The commercialisation of the bar
24 October 2005
3 December 2013
3 December 2013
7 February 2014
6 June 2014
28 October 2013
Recently I enjoyed a glass or four of champagne courtesy of my learned friends in one of the top chancery sets. It was a splendid affair in one of the most beautiful buildings in London's West End. The wine flowed and the nibbles were of the post-modern ironic tendency - you know the sort, where a complete main course of shepherd's pie, chips and peas arrives on a wafer thin slice of pastry and can be gobbled up in one bite - and as heartburn kept me from sleeping on the train home, I was in a reflective mood.
Times have changed. Not so long ago it was hard to persuade a barrister to buy a round of drinks in the pub for fear of offending the ethical rules against touting - I have a strong suspicion that the excuse lasted much longer than the actual prohibition, but let it pass - and here I was, a solicitor, being solicited with evident enthusiasm, despite the fact that professional competition and rivalry with the bar has never been more acute.
And it is not just the touting rules that have changed. Barristers' chambers have transformed themselves into something very close to legal professional partnerships, with practice managers, marketing directors and even conference facilities, which makes a nice change from the days when a conference with counsel meant a half-hour struggle to keep the papers balanced on one's knees while trying to write a note of the advice. Many sets even have chambers in other cities - to my knowledge at least one maintains an office in New York - and they prepare five-year business plans and strategise for growth.
Clients have direct access to the bar and many in-house legal departments now regularly dispense with the solicitor interface not merely on advisory work, but even in litigation. Solicitors, in turn, have earned greater rights of audience and several UK law firms have gone as far as to create substantial advocacy departments, often employing the very juniors and silks whom they would have been pleased to instruct at a more independent bar.
Judges have also adapted to market forces. Realising that at 72 years old many of them still have much to offer society - and perhaps also because of pressure from their wives, who view the prospect of having a redundant law lord mooching about the house with something less than enthusiasm - they have become arbitrators and mediators. One judge even rather surprisingly thought that life in a solicitors' firm would be less boring than remaining on the bench.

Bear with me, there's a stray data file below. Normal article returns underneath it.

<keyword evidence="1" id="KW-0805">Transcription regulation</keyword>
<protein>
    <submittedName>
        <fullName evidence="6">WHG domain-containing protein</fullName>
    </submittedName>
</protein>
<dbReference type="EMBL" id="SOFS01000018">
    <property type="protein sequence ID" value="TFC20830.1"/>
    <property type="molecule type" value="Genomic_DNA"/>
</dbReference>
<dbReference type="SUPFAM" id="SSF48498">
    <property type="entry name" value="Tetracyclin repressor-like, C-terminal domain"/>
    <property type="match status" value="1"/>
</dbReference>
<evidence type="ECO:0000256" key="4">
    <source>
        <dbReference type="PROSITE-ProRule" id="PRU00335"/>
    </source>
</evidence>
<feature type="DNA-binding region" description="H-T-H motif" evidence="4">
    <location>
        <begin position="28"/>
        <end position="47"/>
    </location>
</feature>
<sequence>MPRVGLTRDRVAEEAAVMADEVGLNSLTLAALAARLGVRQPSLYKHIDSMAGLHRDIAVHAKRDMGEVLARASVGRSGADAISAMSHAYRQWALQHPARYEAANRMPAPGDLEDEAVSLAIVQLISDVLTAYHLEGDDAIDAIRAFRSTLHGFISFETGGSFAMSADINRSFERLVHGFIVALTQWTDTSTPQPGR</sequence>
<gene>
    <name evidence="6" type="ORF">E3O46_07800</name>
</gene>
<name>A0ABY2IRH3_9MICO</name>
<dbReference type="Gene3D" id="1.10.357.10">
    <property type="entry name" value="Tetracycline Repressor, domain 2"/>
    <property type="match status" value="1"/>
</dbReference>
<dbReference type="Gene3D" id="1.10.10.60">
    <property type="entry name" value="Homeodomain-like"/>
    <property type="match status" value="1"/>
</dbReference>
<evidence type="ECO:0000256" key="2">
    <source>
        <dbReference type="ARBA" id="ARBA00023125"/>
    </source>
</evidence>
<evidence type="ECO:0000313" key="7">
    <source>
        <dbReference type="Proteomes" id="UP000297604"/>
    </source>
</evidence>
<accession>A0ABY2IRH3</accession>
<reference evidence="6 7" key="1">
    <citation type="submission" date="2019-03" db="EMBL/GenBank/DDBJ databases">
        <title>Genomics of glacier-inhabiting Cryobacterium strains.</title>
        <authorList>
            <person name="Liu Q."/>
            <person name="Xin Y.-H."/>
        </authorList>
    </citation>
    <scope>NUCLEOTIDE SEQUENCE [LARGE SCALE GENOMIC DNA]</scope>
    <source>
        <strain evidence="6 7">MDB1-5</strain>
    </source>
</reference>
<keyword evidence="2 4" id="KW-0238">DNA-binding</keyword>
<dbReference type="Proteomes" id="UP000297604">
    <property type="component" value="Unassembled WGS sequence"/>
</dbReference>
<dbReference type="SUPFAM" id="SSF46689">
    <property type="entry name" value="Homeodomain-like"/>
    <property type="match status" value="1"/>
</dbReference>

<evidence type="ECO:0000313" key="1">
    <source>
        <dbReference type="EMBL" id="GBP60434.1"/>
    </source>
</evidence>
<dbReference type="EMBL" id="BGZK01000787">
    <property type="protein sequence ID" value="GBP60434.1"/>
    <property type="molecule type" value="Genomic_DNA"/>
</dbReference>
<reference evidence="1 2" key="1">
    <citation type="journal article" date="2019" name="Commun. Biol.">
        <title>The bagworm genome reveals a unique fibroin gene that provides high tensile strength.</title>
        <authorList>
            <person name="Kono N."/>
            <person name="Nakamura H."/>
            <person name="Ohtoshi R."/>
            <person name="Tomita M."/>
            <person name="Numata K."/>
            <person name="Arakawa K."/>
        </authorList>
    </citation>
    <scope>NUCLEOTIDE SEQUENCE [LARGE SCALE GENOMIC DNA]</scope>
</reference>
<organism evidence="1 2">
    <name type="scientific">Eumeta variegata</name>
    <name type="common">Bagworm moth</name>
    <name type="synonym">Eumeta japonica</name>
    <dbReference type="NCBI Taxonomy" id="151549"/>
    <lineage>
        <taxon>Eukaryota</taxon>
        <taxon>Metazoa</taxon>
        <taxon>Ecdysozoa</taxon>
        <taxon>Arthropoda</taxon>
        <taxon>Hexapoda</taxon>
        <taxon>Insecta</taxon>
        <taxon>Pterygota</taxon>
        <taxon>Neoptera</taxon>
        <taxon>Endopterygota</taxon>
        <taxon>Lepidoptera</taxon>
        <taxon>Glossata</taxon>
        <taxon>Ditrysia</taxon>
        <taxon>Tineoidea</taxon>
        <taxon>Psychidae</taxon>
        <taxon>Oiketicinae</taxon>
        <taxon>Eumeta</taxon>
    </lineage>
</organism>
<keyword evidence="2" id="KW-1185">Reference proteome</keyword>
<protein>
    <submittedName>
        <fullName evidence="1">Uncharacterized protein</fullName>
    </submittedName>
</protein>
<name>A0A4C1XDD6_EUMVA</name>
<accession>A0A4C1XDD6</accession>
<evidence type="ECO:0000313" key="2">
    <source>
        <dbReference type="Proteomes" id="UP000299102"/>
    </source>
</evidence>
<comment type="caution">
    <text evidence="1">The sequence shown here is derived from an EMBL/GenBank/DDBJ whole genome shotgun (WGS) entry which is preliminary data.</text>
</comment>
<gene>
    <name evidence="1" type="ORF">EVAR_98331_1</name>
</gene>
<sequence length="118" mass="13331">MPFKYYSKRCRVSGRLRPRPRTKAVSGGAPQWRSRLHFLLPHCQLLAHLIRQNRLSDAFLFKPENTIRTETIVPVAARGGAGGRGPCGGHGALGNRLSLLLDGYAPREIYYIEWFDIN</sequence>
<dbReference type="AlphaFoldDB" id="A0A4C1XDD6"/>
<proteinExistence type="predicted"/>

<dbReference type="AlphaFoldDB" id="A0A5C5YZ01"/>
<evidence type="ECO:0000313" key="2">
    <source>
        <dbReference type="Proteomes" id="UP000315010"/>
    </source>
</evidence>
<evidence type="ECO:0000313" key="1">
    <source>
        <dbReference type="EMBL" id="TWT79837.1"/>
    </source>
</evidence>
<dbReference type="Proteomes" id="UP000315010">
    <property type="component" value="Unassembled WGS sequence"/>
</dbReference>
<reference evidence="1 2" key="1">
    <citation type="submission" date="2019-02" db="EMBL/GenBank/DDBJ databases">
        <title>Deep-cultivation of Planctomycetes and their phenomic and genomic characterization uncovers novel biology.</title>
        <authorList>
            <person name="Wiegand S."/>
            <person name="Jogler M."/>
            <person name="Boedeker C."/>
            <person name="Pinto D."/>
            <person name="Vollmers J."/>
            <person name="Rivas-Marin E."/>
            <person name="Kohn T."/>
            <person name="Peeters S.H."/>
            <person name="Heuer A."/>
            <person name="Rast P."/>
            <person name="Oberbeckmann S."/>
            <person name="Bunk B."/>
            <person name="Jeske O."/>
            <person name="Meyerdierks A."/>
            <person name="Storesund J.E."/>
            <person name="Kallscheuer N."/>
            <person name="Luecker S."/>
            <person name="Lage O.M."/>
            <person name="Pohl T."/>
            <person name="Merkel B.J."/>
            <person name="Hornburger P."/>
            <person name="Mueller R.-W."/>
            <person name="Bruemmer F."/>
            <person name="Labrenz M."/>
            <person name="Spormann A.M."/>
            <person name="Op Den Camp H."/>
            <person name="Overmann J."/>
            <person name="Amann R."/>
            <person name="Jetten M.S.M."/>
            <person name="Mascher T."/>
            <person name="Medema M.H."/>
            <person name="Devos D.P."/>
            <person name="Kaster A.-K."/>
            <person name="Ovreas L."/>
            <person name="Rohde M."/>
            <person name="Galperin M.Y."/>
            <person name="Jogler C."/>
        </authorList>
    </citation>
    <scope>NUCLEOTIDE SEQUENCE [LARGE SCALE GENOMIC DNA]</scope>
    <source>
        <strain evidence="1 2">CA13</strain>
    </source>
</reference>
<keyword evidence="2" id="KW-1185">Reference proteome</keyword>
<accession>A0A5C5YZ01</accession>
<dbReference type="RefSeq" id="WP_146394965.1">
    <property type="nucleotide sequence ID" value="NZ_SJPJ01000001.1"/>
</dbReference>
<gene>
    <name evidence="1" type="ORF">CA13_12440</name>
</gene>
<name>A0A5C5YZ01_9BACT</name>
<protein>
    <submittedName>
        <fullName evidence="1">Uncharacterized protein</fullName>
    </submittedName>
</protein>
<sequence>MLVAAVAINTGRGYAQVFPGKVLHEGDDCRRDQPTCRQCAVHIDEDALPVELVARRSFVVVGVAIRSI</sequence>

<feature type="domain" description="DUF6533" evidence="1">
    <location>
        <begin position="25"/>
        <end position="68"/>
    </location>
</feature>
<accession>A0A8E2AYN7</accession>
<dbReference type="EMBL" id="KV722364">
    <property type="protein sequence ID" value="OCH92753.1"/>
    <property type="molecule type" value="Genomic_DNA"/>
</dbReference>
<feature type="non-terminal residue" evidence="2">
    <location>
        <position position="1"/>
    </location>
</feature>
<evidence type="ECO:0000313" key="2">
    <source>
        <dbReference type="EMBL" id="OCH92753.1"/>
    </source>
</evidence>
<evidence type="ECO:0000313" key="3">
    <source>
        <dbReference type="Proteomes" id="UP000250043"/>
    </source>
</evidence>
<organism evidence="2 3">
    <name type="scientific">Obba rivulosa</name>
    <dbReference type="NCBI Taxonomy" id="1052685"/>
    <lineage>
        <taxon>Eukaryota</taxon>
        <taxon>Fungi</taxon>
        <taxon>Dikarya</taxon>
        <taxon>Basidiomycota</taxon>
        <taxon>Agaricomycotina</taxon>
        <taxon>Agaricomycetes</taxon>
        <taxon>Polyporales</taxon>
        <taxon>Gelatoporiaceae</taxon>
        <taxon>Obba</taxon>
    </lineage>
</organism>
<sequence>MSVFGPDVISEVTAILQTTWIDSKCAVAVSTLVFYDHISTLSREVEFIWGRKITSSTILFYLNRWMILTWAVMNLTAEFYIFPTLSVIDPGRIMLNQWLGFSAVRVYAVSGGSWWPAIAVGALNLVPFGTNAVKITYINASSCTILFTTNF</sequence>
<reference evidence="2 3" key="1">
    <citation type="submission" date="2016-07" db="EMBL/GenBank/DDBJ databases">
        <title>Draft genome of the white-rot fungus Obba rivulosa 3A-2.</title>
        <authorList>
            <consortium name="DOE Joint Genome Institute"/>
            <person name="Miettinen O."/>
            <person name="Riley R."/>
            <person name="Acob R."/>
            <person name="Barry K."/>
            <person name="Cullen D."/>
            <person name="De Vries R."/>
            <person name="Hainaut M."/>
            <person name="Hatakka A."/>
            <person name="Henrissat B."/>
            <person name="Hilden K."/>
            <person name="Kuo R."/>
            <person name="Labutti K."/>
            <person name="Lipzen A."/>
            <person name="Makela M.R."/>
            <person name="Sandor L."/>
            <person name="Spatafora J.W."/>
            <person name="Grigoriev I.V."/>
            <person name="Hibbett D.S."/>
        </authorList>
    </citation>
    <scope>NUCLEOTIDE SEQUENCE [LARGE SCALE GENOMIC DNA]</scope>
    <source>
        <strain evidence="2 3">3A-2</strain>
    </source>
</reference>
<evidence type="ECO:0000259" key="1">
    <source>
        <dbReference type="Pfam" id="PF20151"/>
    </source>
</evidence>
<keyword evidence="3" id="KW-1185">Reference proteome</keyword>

So, how soon will it be before we see a real partnership of barristers created, or before a US firm absorbs a whole set of chambers lock, stock and barrel - well, wig, gown and garters - as its European office, or the first set of chambers creates a captive limited liability litigation support team?
But has any of this actually worked in the interests of the ultimate consumers of legal services? Barristers' fees for traditional chancery work have not diminished, which is hardly surprising as they carry greater and greater overheads. Advocacy departments have not cut down the cost of trials as many more younger lawyers are now brought in to work within the team. The litigation process has not been streamlined or made more efficient and even the alternatives to litigation, such as mediation and arbitration, appear to be suffering from a drift towards excessive lawyering and commensurate costs.
In the meantime we may have created an environment where it is less easy for the bar - and solicitors, come to that - to maintain the high standards of independence and integrity that are the cornerstones of our profession.
Perhaps all this is inevitable. With such a feast on the table, merely rearranging the chairs around it is hardly likely to do much other than put some of us closer to the meat and gravy and further from the jam.
Perhaps the time has come to accept that lawyers do fall into two professions - the ones who practise law in a business environment and those who serve the wider social community. The rules and governance of each may well need to be different and, indeed, the cost structures of one may not necessarily apply to the other.
And what of the chancery bar in all this? On the assumption that where there is a will there is a hungry young barrister, I am absolutely sure I shall be enjoying hospitality at the bar for a few years more.
Marcus Rutherford is a partner in the litigation group at Reed Smith